The app has a seamless design that allows for fast and effortless access to transactions, accounts and services.
Its “Search” option allows users to find favourite or popular restaurants nearby and share details and reviews.
When it comes to the banking fundamentals though, some issues are glaringly lacking.
For example, users are unable to set useful notifications like requesting for an alert every time there is an inbound or outbound transfer to their account, or for a notification to be triggered every time there is a deduction above the user-specified threshold. Hopefully this is being looked into.
As a personal user of the OCBC Digital Mobile app, this is one of the most user-friendly mobile banking apps around.
It efficiently combines simplicity, safety and functionality to make online banking effortless and secure.
Besides the usual banking aspects, this app also features the “Pay Anyone” option, which allows you to send up to $100 to anyone in Singapore through his or her email, Facebook or phone number — without any account information needed.
In terms of performance and reliability, the OCBC app outweighs its competitors, offering easy banking access and a wide range of resourceful features.
Shopping, Rewards & Loyalty
Shopping is a favourite pastime for many Singaporeans, but it can also be an expensive one.
Fortunately, there are ways to save money and earn rewards while you shop, thanks to various cashback and rewards apps that are available in the market.
These apps allow you to get a percentage of your purchase back as cash or points, which you can use for future purchases or redeem for vouchers and gifts.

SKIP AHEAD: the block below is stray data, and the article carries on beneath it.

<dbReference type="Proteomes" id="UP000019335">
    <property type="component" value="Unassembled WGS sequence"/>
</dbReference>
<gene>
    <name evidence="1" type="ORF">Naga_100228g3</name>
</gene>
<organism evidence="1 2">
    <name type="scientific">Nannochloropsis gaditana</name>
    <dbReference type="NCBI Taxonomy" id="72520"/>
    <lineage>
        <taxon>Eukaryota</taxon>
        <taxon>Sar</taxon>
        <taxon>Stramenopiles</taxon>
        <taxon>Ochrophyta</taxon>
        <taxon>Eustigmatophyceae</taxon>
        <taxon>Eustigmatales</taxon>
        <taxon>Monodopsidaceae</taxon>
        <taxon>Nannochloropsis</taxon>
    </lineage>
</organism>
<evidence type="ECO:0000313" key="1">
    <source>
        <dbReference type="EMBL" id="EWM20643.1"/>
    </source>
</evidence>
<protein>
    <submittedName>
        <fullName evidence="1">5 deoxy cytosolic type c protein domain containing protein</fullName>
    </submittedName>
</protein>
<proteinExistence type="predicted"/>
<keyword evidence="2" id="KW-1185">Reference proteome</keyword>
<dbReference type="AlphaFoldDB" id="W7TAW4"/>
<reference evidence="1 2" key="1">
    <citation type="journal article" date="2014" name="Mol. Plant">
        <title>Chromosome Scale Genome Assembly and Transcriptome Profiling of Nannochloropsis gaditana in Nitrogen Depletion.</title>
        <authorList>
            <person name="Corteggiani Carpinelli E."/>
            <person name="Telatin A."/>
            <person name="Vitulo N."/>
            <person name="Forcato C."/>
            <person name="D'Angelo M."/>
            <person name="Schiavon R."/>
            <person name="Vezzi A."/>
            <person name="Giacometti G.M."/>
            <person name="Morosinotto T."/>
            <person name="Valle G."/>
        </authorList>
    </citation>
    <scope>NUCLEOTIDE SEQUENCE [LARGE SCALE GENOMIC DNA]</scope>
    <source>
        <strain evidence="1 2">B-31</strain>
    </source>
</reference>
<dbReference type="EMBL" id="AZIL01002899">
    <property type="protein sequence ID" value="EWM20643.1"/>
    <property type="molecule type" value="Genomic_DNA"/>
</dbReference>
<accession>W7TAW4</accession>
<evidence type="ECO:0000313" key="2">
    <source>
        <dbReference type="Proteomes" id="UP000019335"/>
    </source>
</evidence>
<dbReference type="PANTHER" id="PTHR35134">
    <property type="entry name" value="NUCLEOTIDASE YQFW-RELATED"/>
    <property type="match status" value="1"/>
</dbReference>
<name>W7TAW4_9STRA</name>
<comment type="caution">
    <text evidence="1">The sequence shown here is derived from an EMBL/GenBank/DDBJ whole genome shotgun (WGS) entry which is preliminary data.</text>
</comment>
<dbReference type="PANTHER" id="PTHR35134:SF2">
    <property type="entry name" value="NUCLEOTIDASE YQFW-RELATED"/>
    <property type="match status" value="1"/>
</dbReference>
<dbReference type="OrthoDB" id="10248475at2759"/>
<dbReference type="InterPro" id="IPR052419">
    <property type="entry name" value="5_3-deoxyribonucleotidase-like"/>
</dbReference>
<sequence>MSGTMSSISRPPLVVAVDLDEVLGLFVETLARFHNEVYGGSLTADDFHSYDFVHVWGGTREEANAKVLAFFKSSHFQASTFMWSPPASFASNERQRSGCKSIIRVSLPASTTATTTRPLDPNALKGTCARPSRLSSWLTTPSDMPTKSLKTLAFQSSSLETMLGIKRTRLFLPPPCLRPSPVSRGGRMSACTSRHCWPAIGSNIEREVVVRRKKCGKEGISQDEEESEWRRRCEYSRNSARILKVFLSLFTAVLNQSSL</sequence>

Frasers Experience (FRx) is an app that makes your shopping and dining experiences at the 13 Frasers Property malls (Hougang Mall, The Centrepoint, Causeway Point, etc.) more rewarding.
You can earn points, redeem vouchers, order food, shop online and discover the latest happenings at the malls with this app.
This app is one of my most used as I live near several Fraser’s shopping properties and have benefited from using it.
It is easy to claim and gift rewards, and though the interface is a little convoluted and unintuitive, it still manages to hold its own — if you take the time to explore it.
Another popular app is CapitaStar, by virtue of its presence in 21 malls, including Raffles City, Funan and Jewel.
You earn points and redeem vouchers when you shop and dine at CapitaLand malls and workspaces, as well as island wide and online retailers.
While it’s a clumsy, klunky app that seems reluctant to want to offer you benefits — try getting free parking…it’s tucked away under so many layers and is time-sensitive — I have been using it for a few months now and I find some redeeming features, like the ability to easily earn points, the gifting of eCapitaVouchers and interesting trending topics to whet your shopping appetite.
While you can earn points online and offline, you can only redeem your points for eCapitaVouchers online.